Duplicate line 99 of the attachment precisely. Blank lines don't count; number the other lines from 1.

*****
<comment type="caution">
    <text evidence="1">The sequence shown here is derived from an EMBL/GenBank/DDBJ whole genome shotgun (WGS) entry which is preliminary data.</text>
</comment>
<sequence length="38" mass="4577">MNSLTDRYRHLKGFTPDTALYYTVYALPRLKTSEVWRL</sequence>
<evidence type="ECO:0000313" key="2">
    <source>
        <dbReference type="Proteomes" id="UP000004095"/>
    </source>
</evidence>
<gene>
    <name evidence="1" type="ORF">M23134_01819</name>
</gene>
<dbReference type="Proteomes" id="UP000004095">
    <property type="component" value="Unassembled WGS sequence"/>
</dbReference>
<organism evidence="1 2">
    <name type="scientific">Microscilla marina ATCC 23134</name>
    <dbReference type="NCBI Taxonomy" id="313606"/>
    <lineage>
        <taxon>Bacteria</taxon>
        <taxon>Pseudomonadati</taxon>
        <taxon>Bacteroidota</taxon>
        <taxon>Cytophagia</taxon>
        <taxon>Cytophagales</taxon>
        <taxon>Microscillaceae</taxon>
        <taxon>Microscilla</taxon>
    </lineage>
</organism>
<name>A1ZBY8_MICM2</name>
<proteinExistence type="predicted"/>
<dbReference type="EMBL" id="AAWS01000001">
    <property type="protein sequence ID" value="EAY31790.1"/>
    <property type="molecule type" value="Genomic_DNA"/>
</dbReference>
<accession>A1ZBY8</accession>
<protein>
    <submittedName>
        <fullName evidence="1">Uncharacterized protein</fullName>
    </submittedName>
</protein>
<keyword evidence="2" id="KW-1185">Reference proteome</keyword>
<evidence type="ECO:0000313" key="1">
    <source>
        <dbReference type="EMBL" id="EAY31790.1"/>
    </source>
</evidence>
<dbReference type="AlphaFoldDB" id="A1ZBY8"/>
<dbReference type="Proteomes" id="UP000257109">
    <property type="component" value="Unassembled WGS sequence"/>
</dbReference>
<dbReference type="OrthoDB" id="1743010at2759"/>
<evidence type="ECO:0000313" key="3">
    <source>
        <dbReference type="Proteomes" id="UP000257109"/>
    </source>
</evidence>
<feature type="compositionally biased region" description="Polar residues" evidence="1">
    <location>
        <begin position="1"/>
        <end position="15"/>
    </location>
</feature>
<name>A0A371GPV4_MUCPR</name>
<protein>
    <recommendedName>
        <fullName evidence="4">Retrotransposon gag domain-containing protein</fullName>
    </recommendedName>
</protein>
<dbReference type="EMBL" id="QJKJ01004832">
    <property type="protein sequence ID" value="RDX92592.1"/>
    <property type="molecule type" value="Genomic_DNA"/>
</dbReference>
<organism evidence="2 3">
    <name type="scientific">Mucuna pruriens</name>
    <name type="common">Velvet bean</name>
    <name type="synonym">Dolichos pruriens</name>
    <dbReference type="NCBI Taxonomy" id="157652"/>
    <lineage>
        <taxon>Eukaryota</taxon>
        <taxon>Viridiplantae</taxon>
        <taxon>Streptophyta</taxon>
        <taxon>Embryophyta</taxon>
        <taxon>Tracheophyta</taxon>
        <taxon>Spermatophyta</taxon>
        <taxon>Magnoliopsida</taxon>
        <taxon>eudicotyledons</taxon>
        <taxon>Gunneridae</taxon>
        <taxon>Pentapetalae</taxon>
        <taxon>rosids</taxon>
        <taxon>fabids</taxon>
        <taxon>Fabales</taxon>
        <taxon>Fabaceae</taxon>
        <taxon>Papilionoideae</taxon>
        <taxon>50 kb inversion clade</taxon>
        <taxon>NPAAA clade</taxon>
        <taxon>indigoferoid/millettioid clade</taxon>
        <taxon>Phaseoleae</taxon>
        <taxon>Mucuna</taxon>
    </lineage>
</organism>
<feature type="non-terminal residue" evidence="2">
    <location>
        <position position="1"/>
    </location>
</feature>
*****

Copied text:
    </lineage>